US, VA, Arlington
Employer: Amazon.com Services LLCPosition: Data Scientist IILocation: Arlington, VAMultiple Positions Available1. Manage and execute entire projects or components of large projects from start to finish including data gathering and manipulation, synthesis and modeling, problem solving, and communication of insights and recommendations.2. Oversee the development and implementation of data integration and analytic strategies to support population health initiatives.3. Leverage big data to explore and introduce areas of analytics and technologies.4. Analyze data to identify opportunities to impact populations.5. Perform advanced integrated comprehensive reporting, consultative, and analytical expertise to provide healthcare cost and utilization data and translate findings into actionable information for internal and external stakeholders.6. Oversee the collection of data, ensuring timelines are met, data is accurate and within established format.7. Act as a data and technical resource and escalation point for data issues, ensuring they are brought to resolution.8. Serve as the subject matter expert on health care benefits data modeling, system architecture, data governance, and business intelligence tools. #0000
US, TX, Dallas
Employer: Amazon.com Services LLCPosition: Data Scientist II (multiple positions available)Location: Dallas, TX Multiple Positions Available:1. Assist customers to deliver Machine Learning (ML) and Deep Learning (DL) projects from beginning to end, by aggregating data, exploring data, building and validating predictive models, and deploying completed models to deliver business impact to the organization;2. Apply understanding of the customer’s business need and guide them to a solution using AWS AI Services, AWS AI Platforms, AWS AI Frameworks, and AWS AI EC2 Instances;3. Use Deep Learning frameworks like MXNet, PyTorch, Caffe 2, Tensorflow, Theano, CNTK, and Keras to help our customers build DL models;4. Research, design, implement and evaluate novel computer vision algorithms and ML/DL algorithms;5. Work with data architects and engineers to analyze, extract, normalize, and label relevant data;6. Work with DevOps engineers to help customers operationalize models after they are built;7. Assist customers with identifying model drift and retraining models;8. Research and implement novel ML and DL approaches, including using FPGA;9. Develop computer vision and machine learning methods and algorithms to address real-world customer use-cases; and10. Design and run experiments, research new algorithms, and work closely with engineers to put algorithms and models into practice to help solve customers' most challenging problems.11. Approximately 15% domestic and international travel required.12. Telecommuting benefits are available.#0000
US, WA, Seattle
MULTIPLE POSITIONS AVAILABLECompany: AMAZON.COM SERVICES LLCPosition Title: Manager III, Data ScienceLocation: Bellevue, WashingtonPosition Responsibilities:Manage a team of data scientists working to build large-scale, technical solutions to increase effectiveness of Amazon Fulfillment systems. Define key business goals and map them to the success of technical solutions. Aggregate, analyze and model data from multiple sources to inform business decisions. Manage and quantify improvement in the customer experience resulting from research outcomes. Develop and manage a long-term research vision and portfolio of research initiatives, with algorithms and models that to be integrated in production systems. Hire and mentor junior scientists.Amazon.com is an Equal Opportunity-Affirmative Action Employer – Minority / Female / Disability / Veteran / Gender Identity / Sexual Orientation #0000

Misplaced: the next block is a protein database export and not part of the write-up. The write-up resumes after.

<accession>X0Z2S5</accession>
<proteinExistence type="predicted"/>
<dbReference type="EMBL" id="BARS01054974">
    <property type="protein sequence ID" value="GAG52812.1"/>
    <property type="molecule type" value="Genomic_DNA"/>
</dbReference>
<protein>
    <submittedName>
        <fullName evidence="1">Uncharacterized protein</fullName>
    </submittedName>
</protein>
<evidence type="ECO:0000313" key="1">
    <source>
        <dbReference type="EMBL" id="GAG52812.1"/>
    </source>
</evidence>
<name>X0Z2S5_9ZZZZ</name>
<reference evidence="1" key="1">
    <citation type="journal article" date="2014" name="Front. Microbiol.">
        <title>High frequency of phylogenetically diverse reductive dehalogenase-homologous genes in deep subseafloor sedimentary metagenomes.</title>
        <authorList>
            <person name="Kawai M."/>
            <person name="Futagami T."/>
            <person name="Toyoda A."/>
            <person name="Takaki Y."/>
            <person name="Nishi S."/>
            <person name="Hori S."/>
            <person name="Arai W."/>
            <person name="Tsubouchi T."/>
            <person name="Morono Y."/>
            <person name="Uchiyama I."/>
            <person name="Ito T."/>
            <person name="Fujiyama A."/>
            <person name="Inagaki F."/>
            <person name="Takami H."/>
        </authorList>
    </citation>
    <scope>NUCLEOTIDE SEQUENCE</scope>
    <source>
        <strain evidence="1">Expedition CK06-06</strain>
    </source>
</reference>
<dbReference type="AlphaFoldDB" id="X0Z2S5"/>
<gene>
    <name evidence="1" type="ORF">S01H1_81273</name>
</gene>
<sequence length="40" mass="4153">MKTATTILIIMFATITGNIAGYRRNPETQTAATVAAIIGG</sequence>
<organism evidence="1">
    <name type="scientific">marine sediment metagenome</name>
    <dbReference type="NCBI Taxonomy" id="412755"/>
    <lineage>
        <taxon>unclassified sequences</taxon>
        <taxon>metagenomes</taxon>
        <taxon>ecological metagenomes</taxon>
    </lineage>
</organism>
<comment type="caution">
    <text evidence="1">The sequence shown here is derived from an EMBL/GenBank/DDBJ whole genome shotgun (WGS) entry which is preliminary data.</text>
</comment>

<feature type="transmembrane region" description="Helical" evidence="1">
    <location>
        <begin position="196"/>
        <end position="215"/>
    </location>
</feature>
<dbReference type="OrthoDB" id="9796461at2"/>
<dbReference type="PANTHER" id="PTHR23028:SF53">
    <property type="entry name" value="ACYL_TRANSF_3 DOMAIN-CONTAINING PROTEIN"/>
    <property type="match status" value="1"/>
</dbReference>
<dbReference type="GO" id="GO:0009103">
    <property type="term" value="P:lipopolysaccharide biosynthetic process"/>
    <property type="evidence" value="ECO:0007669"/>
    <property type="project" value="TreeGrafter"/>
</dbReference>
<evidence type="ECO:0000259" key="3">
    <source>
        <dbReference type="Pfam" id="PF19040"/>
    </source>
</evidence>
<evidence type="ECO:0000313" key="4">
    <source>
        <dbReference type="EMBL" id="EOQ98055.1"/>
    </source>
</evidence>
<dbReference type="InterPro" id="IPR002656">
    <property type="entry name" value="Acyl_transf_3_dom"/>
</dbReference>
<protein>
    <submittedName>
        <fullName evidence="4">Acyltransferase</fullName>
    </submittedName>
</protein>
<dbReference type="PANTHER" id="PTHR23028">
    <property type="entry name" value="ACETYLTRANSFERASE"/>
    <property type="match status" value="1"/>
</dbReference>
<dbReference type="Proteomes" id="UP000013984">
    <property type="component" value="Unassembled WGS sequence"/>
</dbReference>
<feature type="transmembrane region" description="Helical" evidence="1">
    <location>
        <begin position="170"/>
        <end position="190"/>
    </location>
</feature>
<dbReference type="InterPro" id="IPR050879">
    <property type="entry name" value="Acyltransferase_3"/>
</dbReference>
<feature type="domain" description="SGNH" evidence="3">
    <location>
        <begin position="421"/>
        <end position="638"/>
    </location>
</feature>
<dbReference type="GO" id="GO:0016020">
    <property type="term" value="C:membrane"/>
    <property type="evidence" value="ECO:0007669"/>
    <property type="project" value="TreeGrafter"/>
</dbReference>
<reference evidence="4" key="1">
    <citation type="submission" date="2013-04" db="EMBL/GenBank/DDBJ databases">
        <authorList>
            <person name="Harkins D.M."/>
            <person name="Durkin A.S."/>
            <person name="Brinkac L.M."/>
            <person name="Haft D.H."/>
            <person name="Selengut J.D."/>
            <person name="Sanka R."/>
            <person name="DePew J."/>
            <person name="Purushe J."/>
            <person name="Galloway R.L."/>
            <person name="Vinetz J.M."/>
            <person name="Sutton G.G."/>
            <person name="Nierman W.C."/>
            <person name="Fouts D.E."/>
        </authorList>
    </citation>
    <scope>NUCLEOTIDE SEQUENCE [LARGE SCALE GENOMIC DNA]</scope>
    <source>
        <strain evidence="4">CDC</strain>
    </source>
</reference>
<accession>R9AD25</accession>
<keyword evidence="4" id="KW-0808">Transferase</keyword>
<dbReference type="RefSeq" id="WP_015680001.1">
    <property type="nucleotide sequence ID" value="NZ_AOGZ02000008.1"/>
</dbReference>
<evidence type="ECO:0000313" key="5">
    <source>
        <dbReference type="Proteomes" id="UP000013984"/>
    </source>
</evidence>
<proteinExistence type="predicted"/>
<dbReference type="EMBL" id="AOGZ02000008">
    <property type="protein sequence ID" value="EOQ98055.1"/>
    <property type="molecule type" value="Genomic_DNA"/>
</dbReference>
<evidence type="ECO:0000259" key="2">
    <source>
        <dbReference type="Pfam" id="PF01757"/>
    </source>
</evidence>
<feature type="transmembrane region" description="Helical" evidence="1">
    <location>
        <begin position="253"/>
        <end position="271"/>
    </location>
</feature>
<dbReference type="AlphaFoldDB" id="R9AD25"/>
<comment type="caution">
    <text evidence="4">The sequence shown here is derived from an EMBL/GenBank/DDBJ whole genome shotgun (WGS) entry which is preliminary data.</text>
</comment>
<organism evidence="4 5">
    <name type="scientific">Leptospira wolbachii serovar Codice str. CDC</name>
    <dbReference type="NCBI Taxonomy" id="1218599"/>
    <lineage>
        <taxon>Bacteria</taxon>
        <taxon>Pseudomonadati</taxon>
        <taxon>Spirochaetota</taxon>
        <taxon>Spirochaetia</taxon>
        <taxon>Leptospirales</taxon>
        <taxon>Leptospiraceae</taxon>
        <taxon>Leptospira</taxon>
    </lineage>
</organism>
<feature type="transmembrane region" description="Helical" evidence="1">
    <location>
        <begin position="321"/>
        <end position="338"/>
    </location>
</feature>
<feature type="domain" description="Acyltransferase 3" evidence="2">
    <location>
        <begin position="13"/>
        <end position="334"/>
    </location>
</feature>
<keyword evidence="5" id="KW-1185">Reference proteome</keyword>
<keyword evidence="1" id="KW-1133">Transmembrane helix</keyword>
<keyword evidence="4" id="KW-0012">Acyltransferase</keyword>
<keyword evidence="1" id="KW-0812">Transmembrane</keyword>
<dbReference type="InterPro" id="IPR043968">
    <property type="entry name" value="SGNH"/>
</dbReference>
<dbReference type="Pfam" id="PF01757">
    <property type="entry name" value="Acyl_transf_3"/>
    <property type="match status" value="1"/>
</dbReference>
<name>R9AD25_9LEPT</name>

US, VA, Arlington
MULTIPLE POSITIONS AVAILABLECompany: AMAZON.COM SERVICES LLCPosition Title: Data Scientist IILocation: Arlington, VirginiaPosition Responsibilities:Design and implement scalable and reliable approaches to support or automate decision making throughout the business. Apply a range of data science techniques and tools combined with subject matter expertise to solve difficult business problems and cases in which the solution approach is unclear. Acquire data by building the necessary SQL / ETL queries. Import processes through various company specific interfaces for accessing Oracle, RedShift, and Spark storage systems. Build relationships with stakeholders and counterparts. Analyze data for trends and input validity by inspecting univariate distributions, exploring bivariate relationships, constructing appropriate transformations, and tracking down the source and meaning of anomalies. Build models using statistical modeling, mathematical modeling, econometric modeling, network modeling, social network modeling, natural language processing, machine learning algorithms, genetic algorithms, and neural networks. Validate models against alternative approaches, expected and observed outcome, and other business defined key performance indicators. Implement models that comply with evaluations of the computational demands, accuracy, and reliability of the relevant ETL processes at various stages of production.Amazon.com is an Equal Opportunity-Affirmative Action Employer – Minority / Female / Disability / Veteran / Gender Identity / Sexual Orientation #0000